A reader contacted me and requested that I discuss some of the dilemmas that a freshly promoted sergeant will face. There are a few to consider but this is probably one of the first ones that a young buck sergeant will deal with on day one. Should I hold others up to my personal standards and preferences or should I accept what is the standard written policy?
You have been promoted to sergeant because you are a self-starter and your work is exemplary. This is what we believe and the way it should be or some may have had a lucky day at the sergeants’ test. Matters not, you are now there with your stripes and a squad to see if you know how to wear them. It would be a wonderful place if all of the police officers wrote reports as well as you, logged in evidence as accurate as you and handled all calls as brilliant as you. Right, let’s step back and look at this from the 50,000 foot level first. First of all, not everyone can be you, I don’t know if the department or the world for that matter can withstand you being cloned about. Each officer is somewhat of an individual in their own right. I know we wear uniforms, we have uniform crime reports and everything is pretty consistent about the department, so we should all be the same by some definition. Still, we function differently. If ten cops rode the same call, you will probably get ten different nuances in how it is handled and all could be correct. So, first mistake a young sergeant can make is to assume that you are going to change your squad immediately. Stop and look at them, some have been on the job longer than you and have been handling the tasks without your magic touch. Personally, my first day as sergeant one of my FTO’s was in my squad, so I know this firsthand.
My recommendation is for you to fully know and understand your department’s policies and procedures. If you were a Field Training Officer (FTO) you should have a leg up on this for you know how to instruct on filling out reports and their protocols. Your departmental policy and procedure is the foundation. You can discipline or correct an officer based on policy and procedure infractions or failing to achieve given standards. You cannot discipline an officer for not following your ‘way’ or personal preference. There is no validity threshold here, just because you write a three paragraph report and the one paragraph fills the bill, you can encourage better performance but not punish. The only caveat to this is tactics and safety, neither of which should be violated to achieve a lesser mission. Here again, there will be training directives or standard operational procedures (SOPs) that will validate the basis for safety and proper tactics.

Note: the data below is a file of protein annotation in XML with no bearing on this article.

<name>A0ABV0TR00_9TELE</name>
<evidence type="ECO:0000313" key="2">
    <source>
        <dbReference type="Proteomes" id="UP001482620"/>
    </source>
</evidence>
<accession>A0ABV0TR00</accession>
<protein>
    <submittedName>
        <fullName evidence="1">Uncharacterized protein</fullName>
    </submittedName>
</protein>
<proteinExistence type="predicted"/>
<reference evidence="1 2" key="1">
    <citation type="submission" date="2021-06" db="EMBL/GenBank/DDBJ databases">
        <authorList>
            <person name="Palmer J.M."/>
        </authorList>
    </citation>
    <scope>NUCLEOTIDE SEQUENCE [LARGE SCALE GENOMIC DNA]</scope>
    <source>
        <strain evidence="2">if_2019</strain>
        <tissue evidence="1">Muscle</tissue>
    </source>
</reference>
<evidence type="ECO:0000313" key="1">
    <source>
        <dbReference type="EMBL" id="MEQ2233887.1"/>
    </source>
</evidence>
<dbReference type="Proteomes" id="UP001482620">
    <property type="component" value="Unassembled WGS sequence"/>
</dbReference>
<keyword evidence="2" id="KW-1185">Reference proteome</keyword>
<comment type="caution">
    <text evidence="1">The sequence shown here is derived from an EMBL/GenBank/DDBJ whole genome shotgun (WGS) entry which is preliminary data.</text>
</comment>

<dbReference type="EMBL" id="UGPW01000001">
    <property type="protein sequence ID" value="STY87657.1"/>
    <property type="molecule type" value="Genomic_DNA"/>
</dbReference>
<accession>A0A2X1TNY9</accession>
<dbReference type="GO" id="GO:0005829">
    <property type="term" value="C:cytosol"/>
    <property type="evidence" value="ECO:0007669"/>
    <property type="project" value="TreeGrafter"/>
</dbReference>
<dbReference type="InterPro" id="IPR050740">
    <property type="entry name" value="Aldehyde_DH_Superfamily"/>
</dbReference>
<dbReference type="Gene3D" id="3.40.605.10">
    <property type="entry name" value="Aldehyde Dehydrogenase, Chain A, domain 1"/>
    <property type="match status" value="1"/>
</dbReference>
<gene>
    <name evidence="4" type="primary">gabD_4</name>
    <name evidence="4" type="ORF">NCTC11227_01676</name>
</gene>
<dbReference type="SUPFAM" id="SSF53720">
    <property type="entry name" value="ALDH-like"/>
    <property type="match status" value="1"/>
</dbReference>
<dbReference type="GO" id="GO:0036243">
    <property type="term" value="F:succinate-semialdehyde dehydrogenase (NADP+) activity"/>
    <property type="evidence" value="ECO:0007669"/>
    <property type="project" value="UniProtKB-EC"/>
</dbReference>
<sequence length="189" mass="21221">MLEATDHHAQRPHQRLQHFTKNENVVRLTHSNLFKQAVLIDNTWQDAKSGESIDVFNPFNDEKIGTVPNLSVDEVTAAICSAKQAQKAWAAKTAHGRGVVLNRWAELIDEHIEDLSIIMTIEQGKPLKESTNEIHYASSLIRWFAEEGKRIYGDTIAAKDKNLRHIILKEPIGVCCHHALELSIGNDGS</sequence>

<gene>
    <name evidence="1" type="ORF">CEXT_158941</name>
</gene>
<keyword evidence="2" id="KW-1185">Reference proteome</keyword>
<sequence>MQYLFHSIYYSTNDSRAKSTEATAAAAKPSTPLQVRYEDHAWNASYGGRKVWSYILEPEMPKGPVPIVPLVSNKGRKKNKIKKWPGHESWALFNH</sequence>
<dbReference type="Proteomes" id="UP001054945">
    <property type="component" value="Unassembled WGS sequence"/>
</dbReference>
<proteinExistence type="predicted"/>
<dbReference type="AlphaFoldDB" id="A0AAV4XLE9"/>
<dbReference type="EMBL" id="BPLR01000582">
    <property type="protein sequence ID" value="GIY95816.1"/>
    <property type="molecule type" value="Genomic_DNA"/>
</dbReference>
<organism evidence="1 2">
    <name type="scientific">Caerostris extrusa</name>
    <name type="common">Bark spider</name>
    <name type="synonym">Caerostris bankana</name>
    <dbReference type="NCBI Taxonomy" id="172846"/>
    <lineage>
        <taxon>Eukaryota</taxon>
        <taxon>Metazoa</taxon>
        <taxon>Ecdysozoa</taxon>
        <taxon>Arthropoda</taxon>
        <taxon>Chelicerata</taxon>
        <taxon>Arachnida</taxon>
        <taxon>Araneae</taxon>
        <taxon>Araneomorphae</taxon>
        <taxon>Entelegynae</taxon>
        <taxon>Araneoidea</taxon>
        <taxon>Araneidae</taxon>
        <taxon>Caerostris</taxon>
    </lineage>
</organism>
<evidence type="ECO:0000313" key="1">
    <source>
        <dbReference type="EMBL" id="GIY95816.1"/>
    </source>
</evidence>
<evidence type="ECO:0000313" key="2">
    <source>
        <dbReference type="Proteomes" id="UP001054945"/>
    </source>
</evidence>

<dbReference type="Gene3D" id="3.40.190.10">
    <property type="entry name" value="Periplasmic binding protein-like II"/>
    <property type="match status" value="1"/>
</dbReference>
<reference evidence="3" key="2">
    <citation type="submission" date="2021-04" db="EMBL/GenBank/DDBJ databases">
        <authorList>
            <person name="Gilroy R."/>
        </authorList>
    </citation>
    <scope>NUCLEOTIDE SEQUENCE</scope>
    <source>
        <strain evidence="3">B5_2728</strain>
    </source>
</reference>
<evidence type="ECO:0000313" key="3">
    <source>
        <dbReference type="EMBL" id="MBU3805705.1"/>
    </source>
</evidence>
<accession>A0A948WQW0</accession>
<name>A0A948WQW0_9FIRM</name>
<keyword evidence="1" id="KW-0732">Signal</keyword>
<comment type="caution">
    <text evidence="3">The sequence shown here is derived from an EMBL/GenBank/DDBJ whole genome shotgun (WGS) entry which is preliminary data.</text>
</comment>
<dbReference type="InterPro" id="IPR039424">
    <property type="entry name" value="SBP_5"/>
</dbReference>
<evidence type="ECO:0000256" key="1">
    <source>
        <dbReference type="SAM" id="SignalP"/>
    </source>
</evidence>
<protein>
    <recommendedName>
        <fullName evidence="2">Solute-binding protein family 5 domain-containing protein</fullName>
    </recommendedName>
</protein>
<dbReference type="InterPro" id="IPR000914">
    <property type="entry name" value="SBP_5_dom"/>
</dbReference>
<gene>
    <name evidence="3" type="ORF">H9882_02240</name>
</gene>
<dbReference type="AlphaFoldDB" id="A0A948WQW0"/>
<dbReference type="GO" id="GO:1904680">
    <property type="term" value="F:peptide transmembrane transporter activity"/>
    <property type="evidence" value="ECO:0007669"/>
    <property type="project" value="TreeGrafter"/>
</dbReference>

Now, to encourage a marginal performer to perform in an exemplary manner, this is what real leaders are made for. My military police first sergeant told us that sergeants are instructors too. As a squad leader you were to see that your squad could perform all the tasks and missions put before it. If one could not succeed, then the squad did not either. You as a sergeant were to ensure that all of your squad was technically and tactically proficient. The more I think about this the more it rings true today. You can never select the officer you want to handle a specific call, they are usually dispatched out and it is luck of the draw. So, to avoid sergeant heartburn syndrome, work and encourage (train) your staff to the best level of performance of their abilities and you succeed. This is not an overnight adventure, you may be good but nobody is that good. Encouragement or positive reinforcement as a leader is a long term commitment to excellence. This is similar to quitting smoking or making healthy choices in your diet. I may have quit smoking cigarettes several years ago, but every day I have to ward off an urge for tobacco. You just don’t miracle any officer to excellence and they stay there, it is a long term commitment.
How you achieve your staff’s commitment to better performance is a study in positive reinforcement. My best recommendation is to recall the following. Praise in public and chastise in private. Praise in solitude is worthless, before your peers it is priceless. One note, don’t over do it for it will lose its purpose. Sooner of later you will be praising for expected behavior rather than exemplary acts. Never, ever chastise (chew out) in public, the only exception I can offer is if they are in the performance of an unsafe act or reckless tactics; your verbal direction is for their and others safety. If you need to give verbal direction or counseling, do so in private. This is a personnel and personal matter. Each of us has been chewed out before our peers and we forgot what is was really about and focused on the action of the supervisor more so than our own. Treat every interaction as a learning experience and you will go far. The next step is lieutenant!
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About The Author:
William L. "Bill" Harvey is a native Virginian. He served as a sergeant in the U.S. Army Military Police Corps. He has a BA in criminology from St. Leo University and is a graduate of the Southern Police Institute of the University of Louisville (103rd AOC). Harvey served for over 23 years with the Savannah (GA) Police Department. He served in field operations, investigations and support services, and completed his career there as the director of training. He has published several articles in professional periodicals and has lectured nationwide. He is serving as a chief of police in central Pennsylvania area; a duty he’s performed for the past nine years. He is on the advisory board of the International Law Enforcement Educators and Trainers Association and other professional associations.